Thousands of dogs and cats are abandoned in Finland every year. The Animal Welfare Act obligates municipalities to arrange temporary care for found pets for 15 days. If the owner has not taken the animal home during this time period, the shelter owner is allowed to put down the animal. Almost all of the animal shelters in Finland are commercially run. Only a few shelters are owned by animal welfare associations.
Thousands of unclaimed found animals stay in animal shelters every year. As the shelters get compensation for keeping the animals for only the set period of time, it is not cost-effective for the shelters to take care of the unclaimed animals for much longer. If the animal does not get a new home quickly, or if finding a new home seems unlikely for some reason, the animal has to be put down. Approximately 2000 – 3000 sheltered animals are put down yearly. Most of them are cats.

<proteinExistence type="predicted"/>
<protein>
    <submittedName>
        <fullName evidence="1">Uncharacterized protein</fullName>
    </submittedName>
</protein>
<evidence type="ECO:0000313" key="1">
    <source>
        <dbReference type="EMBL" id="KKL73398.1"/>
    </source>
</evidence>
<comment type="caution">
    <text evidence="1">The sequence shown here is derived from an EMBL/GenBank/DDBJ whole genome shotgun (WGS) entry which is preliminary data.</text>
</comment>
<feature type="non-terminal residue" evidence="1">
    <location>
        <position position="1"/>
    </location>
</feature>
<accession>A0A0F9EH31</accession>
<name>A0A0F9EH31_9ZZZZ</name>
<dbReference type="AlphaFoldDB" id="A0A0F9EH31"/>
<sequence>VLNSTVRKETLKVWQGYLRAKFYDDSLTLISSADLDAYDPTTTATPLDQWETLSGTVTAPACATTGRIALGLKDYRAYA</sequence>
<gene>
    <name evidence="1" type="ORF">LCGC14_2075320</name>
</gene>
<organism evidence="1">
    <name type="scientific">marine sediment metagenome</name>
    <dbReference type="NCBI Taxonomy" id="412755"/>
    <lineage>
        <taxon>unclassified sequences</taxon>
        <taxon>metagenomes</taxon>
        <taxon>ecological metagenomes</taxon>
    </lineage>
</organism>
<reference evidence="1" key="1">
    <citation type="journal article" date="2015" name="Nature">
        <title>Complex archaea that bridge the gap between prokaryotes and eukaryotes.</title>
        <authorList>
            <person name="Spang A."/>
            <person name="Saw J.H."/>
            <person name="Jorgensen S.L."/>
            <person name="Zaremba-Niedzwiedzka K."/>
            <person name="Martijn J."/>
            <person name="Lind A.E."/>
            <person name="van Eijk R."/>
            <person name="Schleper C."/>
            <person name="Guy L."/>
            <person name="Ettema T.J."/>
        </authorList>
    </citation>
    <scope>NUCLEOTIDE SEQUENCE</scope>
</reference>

Foster Homes for Animals
The goal of the SEY member associations is to provide unclaimed sheltered animals proper care and homes for the rest of their lives. Animal welfare associations have facilities for temporary care of homeless animals, and also more and more private foster homes. Foster homes are places where animals can get well and recover, and learn to live as a member of a family. At the same time an evaluation can be made about what kind of a home is suitable for the animal – for example whether it can live in a family with children or with other animals of the same species. In most cases, a foster home is better place for the animal to start its new life than a long-term facility.
Many of the SEY member associations have foster home activities. If you are interested in offering a foster home, or want to help otherwise, please contact your local animal welfare association.
Photo: Katja Patrikainen